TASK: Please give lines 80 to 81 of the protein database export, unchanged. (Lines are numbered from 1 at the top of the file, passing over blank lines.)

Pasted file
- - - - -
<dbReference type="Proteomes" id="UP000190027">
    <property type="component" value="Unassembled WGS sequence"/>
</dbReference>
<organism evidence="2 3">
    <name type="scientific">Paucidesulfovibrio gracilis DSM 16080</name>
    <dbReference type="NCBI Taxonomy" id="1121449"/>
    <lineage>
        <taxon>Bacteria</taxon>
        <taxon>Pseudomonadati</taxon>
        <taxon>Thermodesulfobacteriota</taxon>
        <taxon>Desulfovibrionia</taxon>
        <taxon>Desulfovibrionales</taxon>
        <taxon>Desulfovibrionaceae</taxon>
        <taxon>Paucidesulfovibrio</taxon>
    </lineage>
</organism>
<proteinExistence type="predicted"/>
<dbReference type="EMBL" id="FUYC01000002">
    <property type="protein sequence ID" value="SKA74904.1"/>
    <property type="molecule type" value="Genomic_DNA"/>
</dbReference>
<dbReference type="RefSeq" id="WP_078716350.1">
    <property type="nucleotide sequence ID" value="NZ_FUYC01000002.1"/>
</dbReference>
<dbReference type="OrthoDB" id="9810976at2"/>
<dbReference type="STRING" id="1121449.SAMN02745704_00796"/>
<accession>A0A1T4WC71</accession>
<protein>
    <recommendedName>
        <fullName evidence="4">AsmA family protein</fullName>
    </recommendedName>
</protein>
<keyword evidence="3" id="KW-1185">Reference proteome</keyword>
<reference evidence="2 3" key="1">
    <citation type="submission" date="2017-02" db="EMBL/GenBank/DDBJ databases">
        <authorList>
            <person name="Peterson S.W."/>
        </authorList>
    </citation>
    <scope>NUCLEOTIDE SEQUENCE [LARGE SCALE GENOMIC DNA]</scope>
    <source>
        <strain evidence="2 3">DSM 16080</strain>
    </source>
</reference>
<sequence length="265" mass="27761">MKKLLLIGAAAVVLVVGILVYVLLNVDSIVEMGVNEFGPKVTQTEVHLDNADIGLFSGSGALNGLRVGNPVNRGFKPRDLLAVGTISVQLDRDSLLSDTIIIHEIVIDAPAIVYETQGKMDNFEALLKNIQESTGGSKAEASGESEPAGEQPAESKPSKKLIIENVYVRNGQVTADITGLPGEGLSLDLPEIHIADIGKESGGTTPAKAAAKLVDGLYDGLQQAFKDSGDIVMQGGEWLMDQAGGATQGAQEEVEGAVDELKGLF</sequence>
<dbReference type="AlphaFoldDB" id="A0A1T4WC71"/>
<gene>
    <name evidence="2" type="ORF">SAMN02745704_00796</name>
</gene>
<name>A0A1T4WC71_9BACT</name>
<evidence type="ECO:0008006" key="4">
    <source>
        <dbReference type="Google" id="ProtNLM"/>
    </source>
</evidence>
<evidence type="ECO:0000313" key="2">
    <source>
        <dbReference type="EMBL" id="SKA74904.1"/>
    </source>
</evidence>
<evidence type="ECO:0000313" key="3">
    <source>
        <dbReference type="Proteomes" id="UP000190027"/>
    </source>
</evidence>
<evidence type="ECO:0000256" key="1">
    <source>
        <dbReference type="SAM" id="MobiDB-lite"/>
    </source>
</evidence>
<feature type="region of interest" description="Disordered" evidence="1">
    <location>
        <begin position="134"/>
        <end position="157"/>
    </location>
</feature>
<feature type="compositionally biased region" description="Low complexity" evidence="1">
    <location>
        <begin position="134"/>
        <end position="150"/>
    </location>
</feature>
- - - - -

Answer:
        <end position="150"/>
    </location>